Other People’s Houses is such a realistic story. Maybe not all the storylines would be happening at the same time, but it is the idea that closed doors every family has their own world happening. As the neighbors look on, there are things that should be kept private yet in a neighborhood where everyone knows everyone it is close to impossible. Many times the happenings behind closed doors become more drama than they have to be just because of other’s opinions, “help”, or just plain nosiness. Frances was the know all in her neighborhood. Probably due to the fact that she was the stay at home mom that everyone turned to when they needed help. She was given an inside look, through the kids especially, behind the walls of her neighbors. She tried to help everyone, she had her nose in everyone’s household, but she was not the gossip. She knew what was happening, she was willing to help, and she didn’t spread their gossip around. The other characters all tell their story but Frances is the main narrator. I liked being able to hear firsthand what has happening in their lives and getting an inside look at their lives. Some of the problems were heavy, some were not so heavy, but all were realistic to the real lives in US. I laughed, I blushed, and I felt compassion for most of the characters. I am recommending this book to anyone who enjoys getting an inside look at the lives of others.
The Alley of Love and Yellow Jasmines - Shohreh Aghdashloo (DUE 04-13-18)
The Boat People - Sharon Bala (DUE 04-27-18)
Gods, Monsters, and the Lucky Peach - Kelly Robson (DUE 05-10-18)
New York 2140 - Kim Stanley Robinson (In Transit)
Six Wakes - Mur Lafferty (1 of 1 holds)
Akata Witch - Nnedi Okorafor (1 of 1 holds)
In Other Lands - Sarah Rees Brennan,Carolyn Nowak (1 of 1 holds)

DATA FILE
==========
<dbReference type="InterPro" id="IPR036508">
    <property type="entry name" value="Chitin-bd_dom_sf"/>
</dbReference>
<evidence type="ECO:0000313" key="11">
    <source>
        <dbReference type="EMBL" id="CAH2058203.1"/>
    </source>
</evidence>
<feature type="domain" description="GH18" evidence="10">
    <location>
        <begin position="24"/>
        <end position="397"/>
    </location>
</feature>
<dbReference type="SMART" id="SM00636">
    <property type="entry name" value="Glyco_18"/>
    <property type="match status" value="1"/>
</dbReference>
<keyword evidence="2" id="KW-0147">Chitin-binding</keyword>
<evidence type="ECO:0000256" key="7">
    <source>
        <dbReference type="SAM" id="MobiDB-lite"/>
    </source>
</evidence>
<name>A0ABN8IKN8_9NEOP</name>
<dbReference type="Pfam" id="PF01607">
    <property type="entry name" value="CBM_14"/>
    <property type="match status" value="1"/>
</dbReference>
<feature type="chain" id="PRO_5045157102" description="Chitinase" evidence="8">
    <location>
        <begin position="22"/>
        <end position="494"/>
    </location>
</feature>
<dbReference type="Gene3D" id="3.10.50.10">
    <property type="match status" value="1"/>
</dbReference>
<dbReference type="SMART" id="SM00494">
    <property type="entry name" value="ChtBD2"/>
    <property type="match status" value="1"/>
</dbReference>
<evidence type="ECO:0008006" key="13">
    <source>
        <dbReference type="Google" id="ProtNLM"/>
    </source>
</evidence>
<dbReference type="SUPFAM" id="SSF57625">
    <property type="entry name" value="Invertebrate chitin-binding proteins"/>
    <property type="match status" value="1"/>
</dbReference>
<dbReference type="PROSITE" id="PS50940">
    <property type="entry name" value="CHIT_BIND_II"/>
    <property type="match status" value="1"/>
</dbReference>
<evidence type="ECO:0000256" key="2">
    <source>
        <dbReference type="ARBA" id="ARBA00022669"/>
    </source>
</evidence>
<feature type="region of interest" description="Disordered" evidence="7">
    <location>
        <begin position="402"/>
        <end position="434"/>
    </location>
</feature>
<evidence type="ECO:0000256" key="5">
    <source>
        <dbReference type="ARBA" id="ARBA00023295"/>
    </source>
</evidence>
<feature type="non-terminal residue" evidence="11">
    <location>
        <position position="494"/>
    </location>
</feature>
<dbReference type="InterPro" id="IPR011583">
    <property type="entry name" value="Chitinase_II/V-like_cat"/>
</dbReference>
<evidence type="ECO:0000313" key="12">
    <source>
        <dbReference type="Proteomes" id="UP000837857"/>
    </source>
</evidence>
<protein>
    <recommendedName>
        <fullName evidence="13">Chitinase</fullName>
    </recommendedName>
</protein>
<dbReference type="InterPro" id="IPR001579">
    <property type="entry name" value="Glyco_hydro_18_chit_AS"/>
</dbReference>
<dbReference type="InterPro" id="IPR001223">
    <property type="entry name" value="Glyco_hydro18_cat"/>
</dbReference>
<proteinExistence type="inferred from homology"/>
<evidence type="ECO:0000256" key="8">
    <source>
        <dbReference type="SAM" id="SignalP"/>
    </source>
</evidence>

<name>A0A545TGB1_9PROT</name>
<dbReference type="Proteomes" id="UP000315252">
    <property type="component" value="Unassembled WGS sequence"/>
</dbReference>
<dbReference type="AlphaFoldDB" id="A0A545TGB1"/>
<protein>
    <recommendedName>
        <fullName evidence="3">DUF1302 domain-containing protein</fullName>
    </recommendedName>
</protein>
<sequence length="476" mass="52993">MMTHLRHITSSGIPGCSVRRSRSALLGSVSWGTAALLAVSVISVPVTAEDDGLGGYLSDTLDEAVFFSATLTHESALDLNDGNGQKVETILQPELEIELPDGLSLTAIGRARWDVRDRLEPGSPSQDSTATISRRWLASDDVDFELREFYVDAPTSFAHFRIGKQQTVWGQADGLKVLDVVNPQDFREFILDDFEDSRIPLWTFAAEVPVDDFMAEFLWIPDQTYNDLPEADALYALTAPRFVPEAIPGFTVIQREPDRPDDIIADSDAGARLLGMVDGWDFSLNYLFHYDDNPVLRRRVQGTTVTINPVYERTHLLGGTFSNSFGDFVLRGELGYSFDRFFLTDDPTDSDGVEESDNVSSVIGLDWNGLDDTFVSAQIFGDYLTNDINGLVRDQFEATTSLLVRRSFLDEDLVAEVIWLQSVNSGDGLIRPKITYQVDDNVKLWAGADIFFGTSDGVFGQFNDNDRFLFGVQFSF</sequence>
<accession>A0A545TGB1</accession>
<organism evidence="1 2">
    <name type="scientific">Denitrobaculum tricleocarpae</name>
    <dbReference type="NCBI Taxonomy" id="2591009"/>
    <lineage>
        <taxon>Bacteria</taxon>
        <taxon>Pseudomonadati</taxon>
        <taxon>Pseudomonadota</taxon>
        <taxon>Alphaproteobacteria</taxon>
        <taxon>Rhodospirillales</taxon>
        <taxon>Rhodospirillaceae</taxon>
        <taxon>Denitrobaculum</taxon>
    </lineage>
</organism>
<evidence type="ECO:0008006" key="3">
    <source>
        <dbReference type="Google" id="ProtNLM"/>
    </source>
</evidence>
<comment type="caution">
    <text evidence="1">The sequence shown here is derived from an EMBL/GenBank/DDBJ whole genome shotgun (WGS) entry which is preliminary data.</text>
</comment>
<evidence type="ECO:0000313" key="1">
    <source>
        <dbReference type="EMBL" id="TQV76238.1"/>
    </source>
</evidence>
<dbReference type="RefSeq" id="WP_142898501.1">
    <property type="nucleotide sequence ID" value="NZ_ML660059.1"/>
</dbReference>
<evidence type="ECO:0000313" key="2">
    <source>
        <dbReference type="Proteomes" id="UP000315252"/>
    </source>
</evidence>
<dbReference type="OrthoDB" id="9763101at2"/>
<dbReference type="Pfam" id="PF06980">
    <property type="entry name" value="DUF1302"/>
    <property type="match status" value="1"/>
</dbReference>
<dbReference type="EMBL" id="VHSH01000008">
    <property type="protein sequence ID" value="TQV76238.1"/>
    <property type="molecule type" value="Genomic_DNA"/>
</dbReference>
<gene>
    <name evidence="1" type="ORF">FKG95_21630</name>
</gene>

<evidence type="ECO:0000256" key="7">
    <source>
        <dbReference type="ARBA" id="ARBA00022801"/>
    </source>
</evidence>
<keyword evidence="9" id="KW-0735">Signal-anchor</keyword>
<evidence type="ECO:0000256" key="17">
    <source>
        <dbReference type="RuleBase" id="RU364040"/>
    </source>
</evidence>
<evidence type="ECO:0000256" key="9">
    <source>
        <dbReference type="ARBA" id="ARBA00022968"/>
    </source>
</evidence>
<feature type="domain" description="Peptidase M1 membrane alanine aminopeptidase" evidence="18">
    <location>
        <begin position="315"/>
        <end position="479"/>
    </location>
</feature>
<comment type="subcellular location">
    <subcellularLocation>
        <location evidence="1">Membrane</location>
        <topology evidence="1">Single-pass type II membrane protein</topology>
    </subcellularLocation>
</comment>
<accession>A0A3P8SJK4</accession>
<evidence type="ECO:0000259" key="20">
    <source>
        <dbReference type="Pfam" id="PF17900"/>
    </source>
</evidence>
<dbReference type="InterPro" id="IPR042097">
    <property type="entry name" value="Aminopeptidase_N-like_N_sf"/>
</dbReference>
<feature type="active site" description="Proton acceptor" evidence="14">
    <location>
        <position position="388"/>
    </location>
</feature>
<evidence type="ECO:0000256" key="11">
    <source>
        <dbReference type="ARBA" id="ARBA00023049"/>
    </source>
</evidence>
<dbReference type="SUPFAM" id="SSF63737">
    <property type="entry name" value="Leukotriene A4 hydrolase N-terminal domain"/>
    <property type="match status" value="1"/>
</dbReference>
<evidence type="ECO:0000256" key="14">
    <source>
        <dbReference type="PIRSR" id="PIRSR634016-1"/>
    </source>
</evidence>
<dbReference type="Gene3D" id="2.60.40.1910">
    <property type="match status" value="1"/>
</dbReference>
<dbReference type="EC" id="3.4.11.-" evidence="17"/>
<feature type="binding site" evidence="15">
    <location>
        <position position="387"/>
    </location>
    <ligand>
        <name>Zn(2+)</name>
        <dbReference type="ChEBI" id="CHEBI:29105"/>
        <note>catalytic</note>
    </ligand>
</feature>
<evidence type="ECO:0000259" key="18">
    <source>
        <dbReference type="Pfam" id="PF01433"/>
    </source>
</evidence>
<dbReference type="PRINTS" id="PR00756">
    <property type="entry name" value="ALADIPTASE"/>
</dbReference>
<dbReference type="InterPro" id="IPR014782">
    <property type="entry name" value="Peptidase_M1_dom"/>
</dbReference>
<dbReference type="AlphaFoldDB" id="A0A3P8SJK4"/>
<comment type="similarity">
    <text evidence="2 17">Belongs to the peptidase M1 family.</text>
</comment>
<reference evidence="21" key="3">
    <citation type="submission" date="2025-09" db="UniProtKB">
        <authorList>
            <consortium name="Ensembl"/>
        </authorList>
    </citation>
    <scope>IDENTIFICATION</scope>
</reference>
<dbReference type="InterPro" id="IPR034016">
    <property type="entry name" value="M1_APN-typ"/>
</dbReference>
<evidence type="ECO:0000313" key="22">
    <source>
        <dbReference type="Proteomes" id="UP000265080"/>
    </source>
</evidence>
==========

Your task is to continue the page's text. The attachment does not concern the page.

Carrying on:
My Favorite Thing Is Monsters - Emil Ferris (2 of 2 holds)
In 1934, Oxford University Press published the first volume in the “Oxford History of England” series. As subsequent volumes came out over the next 31 years, they came to serve as indispensable surveys of English history, the natural starting point for anyone interested in England’s past and a powerful force influencing our understanding of it. Yet as the state of historical scholarship evolved, gradually the volumes became outdated in terms of their presentation and interpretation of the past. In response, Oxford launched a “New Oxford History of England” series, of which Paul Langford’s book was the inaugural title.
In it Langford presents a wide-ranging history of England from the accession of George II to the loss of the American colonies. He presents the era as a chaotic one, with the country still coping with the consequences of the Glorious Revolution, which let a deep impression upon politics and society. Though the aristocracy remained the dominant group in many respects, the author sees the middle class increasingly coming to play a vital role in English life as the century progressed. In an age of commercial prosperity, their”polite” values increasingly contested with those of the upper class, setting the stage for their gradual assertion as the dominant segment of society in the century that followed.
Langford’s book is an outstanding survey of Hanoverian England, one that draws upon an impressive range of scholarship. Though his main focus is on the politics and society of the period, very little escapes his coverage, as economics, art, and literature also are addressed within its pages. Though he presumes that his readers possess some prior knowledge of his subject (the mini biographies of people offered in footnotes in the old series are absent here), his analysis and arguments are clear and forcefully made. The understanding he provides of the era makes his book a critical resource on the subject, and a worthy successor volume to those from the venerable old series.